According to Pharmaceutical Export Promotion Council (Pharmexcil), the Indian pharmaceutical industry could lose around US$1 – US$1.2 billion worth of exports due to the latest decision of the European Union to ban 700 generic drugs that earlier received European Union (EU) clearance for sale in their member countries.
According to Pharmexcil, Europe accounts for US$3 billion out of total Indian pharma exports of US$15.4 billion, which includes both APIs and formulations. This is the first time, when there has been a negative growth in pharma exports to the EU.
Unrolling the GVK Bio saga:
On July 22, 2015 Federal Institute for Medicines and Medical Products of Germany reportedly posted the notice (in German language) of ban of 700 generic drugs effective August 21, 2015. This ban would be applicable to all 28 EU member nations.
Accordingly, from the above date, all these drugs of both the Indian and multinational companies for which clinical trials were done by India’s Hyderabad based GVK Biosciences, cannot be distributed or sold by pharma companies, wholesalers, drug stores and other outlets in the EU, as indicate in the above notice. This would be the largest ban of generic drugs imposed by the European Union, as it comes into effect.
This ban is reportedly the ultimate outcome of an inspection in 2014 by the French authorities of the GVK site that handled the clinical trials for those 700 drugs. The French inspectors found that a number of electrocardiograms were falsified by GVK Bio employees as part of 9 approval studies between 2008 and 2014.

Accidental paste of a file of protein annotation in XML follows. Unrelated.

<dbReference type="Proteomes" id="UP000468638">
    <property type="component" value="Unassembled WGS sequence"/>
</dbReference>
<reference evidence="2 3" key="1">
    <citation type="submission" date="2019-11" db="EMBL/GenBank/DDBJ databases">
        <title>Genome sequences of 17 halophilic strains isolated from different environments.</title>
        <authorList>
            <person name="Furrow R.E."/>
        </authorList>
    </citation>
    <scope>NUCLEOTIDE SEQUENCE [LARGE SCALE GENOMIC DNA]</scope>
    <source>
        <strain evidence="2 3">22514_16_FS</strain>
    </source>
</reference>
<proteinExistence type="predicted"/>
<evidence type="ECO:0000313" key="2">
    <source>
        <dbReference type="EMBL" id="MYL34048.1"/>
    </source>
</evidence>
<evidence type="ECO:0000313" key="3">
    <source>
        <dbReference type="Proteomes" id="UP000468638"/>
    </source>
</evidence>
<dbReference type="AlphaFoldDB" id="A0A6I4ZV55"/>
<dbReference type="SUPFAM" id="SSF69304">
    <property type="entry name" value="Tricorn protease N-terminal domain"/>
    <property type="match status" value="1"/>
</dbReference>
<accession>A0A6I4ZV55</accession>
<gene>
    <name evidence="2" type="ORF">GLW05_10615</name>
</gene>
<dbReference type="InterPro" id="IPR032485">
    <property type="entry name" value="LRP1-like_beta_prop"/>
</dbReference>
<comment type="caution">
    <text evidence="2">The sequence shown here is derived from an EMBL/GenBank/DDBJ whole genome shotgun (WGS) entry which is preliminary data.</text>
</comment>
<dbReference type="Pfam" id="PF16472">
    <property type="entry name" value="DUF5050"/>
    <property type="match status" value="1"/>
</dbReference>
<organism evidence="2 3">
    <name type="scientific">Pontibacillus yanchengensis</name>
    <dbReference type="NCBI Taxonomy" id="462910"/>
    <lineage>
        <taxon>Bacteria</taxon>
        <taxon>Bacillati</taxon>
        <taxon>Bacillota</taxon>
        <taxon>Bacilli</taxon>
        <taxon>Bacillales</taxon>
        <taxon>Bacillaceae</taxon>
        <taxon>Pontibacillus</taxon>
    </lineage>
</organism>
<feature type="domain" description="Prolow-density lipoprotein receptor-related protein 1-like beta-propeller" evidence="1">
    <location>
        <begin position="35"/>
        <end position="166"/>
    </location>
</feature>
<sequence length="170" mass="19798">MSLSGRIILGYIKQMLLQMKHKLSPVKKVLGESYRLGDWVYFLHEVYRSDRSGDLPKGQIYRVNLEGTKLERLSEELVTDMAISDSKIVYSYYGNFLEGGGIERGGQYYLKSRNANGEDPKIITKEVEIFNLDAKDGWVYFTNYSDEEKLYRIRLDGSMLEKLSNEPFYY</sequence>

Following this finding, earlier on January 23, 2015, by a Press Release, the European Medicines Agency (EMA) had announced that a number of medicines for which authorization in the European Union (EU) was primarily based on clinical studies conducted at GVK Biosciences in Hyderabad, India, should be suspended.
Though GVK Bio has disputed the claims, it has reportedly set aside up to US$6.5 million for new studies on these drugs.
Indian Government blames ‘vested interests supporting Big Pharma’!
Interestingly, on July 23, 2015, The Financial Express reported, “the Modi government has asked the heads of India’s diplomatic missions in EU member countries and at the European Commission (EC)-level to take up the issue with the concerned authorities and ensure that it is not ‘blown out of proportion’ by ‘vested interests’ supporting the Big Pharma (innovator drug companies).”
However, it is even more interesting that earlier on April 16, 2015, quoting the CEO of GVK Biosciences Private Limited Reuters reported, “India may go to the World Trade Organization (WTO) if the European Union does not reconsider a decision to suspend the sale of about 700 generic drugs that were approved based on clinical trials by GVK Biosciences.”